22 Oct 2014 Observers, Press Kicked Out of United Nations Tobacco Conference in Moscow
Observer Jeff Stier of National Center for Public Policy Research Says Secretive Conference Has Now Endorsed Policies that Will Lead to More Tobacco Smoking
Washington, D.C. – Credentialed media and members of the public were kicked out of the United Nations’ biennial “Conference of the Parties” (COP-6) for the World Health Organization’s Framework Convention on Tobacco Control (FCTC) tobacco control treaty just concluded in Moscow.
The following is a statement by Jeff Stier, head of the National Center’s Risk Analysis Division and one of the observers who was prevented by FCTC officials and Russian security personnel from observing the deliberations.
Shame on you, Framework Convention on Tobacco Control, for holding your meetings in private.
You ejected the public on the first day. On the second day, without a vote, you removed all the journalists – including those with credentials you granted them.
Not only did you remove the public and the media, you removed any credibility the FCTC had. Delegates will have to answer to their governments and the media when they return home.
I sat outside the outer room of your farce of the Sixth Conference of the Parties (COP6) in Moscow and spoke with frustrated international journalists who were kept in the dark about the policy-making discussions. Now that I’m back in the United States, I will share my experience with media and government officials – who believe in transparent government. They will be rightfully outraged.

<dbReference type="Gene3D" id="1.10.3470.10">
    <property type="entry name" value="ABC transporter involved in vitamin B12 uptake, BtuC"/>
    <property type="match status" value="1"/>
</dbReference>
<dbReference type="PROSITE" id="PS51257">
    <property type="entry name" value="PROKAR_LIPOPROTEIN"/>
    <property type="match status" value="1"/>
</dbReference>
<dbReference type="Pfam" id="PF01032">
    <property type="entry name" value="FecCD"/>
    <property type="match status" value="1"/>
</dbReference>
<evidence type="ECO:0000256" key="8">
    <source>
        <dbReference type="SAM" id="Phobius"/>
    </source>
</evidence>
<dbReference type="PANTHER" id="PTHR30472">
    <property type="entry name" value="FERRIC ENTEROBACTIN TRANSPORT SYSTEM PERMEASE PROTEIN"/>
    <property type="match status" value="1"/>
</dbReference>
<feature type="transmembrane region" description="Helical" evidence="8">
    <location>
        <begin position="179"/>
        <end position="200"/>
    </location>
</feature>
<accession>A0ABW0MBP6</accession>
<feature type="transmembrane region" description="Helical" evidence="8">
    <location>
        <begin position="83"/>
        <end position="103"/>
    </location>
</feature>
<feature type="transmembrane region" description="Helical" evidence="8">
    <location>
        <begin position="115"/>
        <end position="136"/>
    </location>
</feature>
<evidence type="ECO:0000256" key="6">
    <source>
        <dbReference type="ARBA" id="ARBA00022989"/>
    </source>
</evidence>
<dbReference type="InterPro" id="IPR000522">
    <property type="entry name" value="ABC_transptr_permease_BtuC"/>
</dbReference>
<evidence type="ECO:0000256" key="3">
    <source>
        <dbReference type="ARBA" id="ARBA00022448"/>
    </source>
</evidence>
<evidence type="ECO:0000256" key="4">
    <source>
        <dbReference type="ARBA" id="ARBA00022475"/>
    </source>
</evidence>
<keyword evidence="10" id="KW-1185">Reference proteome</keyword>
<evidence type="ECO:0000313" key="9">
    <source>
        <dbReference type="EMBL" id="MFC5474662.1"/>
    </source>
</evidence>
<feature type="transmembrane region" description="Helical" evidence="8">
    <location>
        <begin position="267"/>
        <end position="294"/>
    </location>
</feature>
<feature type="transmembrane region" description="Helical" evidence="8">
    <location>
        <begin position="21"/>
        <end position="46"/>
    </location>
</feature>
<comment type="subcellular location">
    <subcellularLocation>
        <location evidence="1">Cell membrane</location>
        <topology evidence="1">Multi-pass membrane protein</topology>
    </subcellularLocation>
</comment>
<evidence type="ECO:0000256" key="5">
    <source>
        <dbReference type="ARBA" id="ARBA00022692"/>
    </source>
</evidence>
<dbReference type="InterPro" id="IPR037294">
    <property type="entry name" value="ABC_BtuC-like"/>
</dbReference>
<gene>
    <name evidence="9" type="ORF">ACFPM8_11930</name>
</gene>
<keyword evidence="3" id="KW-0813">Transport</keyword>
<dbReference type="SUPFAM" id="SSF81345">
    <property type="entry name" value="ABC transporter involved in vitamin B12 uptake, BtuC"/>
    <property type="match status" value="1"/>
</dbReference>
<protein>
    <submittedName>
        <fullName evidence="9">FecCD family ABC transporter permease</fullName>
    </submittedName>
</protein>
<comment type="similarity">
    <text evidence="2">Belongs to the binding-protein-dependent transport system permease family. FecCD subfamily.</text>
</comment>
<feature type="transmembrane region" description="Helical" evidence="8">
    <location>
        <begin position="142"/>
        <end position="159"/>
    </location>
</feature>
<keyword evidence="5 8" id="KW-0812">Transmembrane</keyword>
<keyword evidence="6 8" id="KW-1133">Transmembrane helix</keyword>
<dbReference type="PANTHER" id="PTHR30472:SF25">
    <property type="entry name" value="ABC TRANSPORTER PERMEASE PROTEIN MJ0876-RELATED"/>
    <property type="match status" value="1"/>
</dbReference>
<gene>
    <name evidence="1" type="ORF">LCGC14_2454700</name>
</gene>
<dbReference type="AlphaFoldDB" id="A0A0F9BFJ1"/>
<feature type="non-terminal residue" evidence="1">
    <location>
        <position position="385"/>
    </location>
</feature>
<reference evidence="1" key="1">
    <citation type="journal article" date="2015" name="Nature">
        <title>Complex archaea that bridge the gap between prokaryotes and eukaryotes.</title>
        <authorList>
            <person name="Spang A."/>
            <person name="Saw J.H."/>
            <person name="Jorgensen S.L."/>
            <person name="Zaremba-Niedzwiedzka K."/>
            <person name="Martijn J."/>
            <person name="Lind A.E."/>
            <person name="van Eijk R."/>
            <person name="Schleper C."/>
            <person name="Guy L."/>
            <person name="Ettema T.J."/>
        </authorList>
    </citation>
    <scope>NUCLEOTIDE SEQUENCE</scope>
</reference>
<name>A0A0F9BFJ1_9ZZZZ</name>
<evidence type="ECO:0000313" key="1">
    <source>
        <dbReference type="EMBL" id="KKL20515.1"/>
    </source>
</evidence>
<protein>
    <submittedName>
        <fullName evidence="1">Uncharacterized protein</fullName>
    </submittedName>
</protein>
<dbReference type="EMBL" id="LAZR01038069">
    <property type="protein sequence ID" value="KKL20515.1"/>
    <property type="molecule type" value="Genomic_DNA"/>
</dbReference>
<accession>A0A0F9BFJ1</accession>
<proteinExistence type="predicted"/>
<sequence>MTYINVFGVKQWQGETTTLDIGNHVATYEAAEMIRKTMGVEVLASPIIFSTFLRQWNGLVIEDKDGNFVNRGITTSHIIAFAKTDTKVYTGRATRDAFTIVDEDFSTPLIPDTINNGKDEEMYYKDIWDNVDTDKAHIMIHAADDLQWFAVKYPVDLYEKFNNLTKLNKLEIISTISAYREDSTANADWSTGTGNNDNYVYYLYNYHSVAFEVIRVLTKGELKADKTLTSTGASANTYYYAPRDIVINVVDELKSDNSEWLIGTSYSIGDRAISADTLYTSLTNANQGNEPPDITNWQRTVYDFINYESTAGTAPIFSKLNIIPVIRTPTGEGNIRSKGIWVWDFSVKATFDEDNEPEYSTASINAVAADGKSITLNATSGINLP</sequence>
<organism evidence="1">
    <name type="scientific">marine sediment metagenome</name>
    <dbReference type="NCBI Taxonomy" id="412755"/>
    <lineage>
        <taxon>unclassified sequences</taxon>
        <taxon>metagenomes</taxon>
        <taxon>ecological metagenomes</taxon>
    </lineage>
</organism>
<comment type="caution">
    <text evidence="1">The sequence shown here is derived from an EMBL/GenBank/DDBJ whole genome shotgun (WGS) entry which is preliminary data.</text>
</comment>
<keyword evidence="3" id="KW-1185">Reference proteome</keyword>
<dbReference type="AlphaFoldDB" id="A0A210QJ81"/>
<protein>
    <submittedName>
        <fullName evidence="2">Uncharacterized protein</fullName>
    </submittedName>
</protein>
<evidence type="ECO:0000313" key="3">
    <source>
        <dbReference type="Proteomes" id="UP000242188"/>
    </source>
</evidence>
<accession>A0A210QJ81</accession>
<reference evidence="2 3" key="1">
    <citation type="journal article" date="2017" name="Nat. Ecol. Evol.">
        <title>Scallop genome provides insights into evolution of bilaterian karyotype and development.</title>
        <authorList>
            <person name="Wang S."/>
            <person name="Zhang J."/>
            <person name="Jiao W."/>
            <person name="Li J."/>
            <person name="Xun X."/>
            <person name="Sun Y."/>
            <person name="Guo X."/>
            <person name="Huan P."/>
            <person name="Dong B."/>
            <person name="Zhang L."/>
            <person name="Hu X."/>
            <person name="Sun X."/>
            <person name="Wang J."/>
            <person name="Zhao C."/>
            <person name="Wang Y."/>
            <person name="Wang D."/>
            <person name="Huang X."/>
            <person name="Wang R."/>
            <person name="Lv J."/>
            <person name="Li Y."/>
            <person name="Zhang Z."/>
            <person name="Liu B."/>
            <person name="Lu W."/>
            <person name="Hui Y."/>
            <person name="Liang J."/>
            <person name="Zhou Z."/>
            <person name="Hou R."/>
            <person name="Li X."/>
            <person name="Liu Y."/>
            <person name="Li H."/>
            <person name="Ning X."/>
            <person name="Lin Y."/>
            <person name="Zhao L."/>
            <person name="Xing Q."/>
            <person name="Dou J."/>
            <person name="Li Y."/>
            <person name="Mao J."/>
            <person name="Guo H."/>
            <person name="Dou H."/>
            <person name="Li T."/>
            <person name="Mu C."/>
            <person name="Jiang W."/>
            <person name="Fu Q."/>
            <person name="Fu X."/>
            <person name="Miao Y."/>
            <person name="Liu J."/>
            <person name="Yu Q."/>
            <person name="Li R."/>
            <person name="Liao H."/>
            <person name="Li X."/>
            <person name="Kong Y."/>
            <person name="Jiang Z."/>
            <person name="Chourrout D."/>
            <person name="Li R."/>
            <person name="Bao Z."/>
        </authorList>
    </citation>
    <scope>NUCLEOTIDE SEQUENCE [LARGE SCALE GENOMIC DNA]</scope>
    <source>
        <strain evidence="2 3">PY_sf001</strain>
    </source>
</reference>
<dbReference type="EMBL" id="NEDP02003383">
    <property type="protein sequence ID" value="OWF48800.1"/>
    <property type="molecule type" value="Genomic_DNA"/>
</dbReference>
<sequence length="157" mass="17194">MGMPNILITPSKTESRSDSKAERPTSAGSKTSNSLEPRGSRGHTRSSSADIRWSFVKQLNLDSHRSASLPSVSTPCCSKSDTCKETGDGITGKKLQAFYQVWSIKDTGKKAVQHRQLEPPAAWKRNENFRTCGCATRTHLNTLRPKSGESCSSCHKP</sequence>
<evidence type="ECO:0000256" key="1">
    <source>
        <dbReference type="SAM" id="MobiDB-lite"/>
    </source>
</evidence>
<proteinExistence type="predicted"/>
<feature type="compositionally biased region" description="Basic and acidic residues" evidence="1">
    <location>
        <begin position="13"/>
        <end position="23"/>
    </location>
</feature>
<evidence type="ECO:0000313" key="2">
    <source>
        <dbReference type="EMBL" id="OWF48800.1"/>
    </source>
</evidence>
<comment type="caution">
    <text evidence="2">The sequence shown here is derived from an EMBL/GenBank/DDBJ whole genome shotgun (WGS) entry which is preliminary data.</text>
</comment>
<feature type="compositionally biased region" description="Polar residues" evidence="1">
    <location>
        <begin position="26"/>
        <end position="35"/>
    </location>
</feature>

Bad procedure leads to bad outcomes. Your calls for absurdly increased taxes will lead to more illicit trade of cigarettes.
Your call to tax smokeless tobacco products such as snus as if they were combustible cigarettes will lead to more harm from tobacco. And worst of all, your recommendation to prohibit e-cigarettes will lead to more smoking.
The conference, which received worldwide publicity despite shielding most of its deliberations from the press and public, was held in Moscow.
The FCTC has been ratified by 179 countries and signed, but not ratified, by the United States.
The U.S. government delegation, which usually attends with observer status, did not attend this year because of the economic sanctions against Russia.
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